AMN Reviews: Harold Rubin & Alexander Frangenheim – Suite

Harold Rubin & Alexander Frangenheim: Suite [cs216]

Suite matches Israeli clarinetist Harold Rubin with German-born double bassist Alexander Frangenheim for a set of well-balanced improvisations that do indeed fit together like related parts within a suite.

Clarinet-double bass duets, with their mixture of high-register woodwind and low register strings, can be expected to rest on the instruments’ marked contrast of pitch and timbre. This is the case with Suite, but Frangenheim’s use of extended technique in the bass’s upper register often aligns the two instruments in a way that can make them undistinguishable in tone. Frangenheim favors a rough-hewn sound that sets up a creative tension with Rubin’s liquid lines; the bass often serves as a field against which the clarinet provides the foreground figure. Mark Smulian’s electric bass, featured on three tracks, supplements the backdrop and offers a subtle but unmistakable color contrast to the double bass. Throughout all of the pieces, the players strike the right balance between conventionally melodic, emotionally direct music and adventurous essays in textural exploration.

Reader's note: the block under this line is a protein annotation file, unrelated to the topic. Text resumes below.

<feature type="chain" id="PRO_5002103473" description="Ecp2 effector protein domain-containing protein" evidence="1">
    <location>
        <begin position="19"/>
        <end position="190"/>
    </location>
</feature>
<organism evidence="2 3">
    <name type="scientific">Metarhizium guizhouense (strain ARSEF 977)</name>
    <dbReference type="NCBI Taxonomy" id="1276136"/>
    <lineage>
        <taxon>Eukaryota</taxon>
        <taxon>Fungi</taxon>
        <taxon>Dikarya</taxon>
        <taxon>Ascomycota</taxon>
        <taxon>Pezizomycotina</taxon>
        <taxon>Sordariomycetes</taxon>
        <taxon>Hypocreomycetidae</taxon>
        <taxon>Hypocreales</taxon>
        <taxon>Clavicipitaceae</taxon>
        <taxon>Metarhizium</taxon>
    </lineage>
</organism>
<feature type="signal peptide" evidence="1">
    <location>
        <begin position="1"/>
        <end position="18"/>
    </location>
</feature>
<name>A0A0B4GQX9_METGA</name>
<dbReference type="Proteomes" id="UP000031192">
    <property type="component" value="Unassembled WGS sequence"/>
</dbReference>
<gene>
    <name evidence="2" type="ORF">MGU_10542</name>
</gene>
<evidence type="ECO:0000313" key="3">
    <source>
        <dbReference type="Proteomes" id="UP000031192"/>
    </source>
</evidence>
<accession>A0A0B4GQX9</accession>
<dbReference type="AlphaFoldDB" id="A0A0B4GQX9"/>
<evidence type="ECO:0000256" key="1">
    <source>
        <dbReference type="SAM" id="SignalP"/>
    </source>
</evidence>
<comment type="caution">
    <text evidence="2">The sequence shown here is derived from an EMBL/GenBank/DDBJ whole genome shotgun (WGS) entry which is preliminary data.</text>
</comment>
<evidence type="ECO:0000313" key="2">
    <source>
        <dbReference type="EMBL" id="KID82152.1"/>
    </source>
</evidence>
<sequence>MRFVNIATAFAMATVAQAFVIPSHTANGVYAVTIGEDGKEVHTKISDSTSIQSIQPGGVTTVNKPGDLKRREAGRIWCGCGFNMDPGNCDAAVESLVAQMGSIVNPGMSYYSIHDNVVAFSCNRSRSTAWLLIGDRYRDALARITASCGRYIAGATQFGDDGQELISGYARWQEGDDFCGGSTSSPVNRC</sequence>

Highlights include the pointillistic Twin Leaf, which sets a fragmented clarinet melody within a plucked bass surrounding; the dialogue of bowed bass and plaintive clarinet, joined by thick harmonics on the electric bass, of White Skies; and the brief Tintoe, with its birdlike clarinet playing over Frangenheim’s rubbing, scraping, and jagged melodies. The deeply felt Slow Trio begins with quiet harmonics and high-pitched arco bass paired with tentative stabs on the clarinet; the track builds into a polyphonic braid of sound as long clarinet tones wrap themselves around countermelodies on double bass and electric bass. Wood Knocks First supplies just what it promises: An opening gambit of struck strings and fingerboard, moving into a wide-ranging and staccato pizzicato bassline, complemented by fittingly broken melodies on the clarinet.

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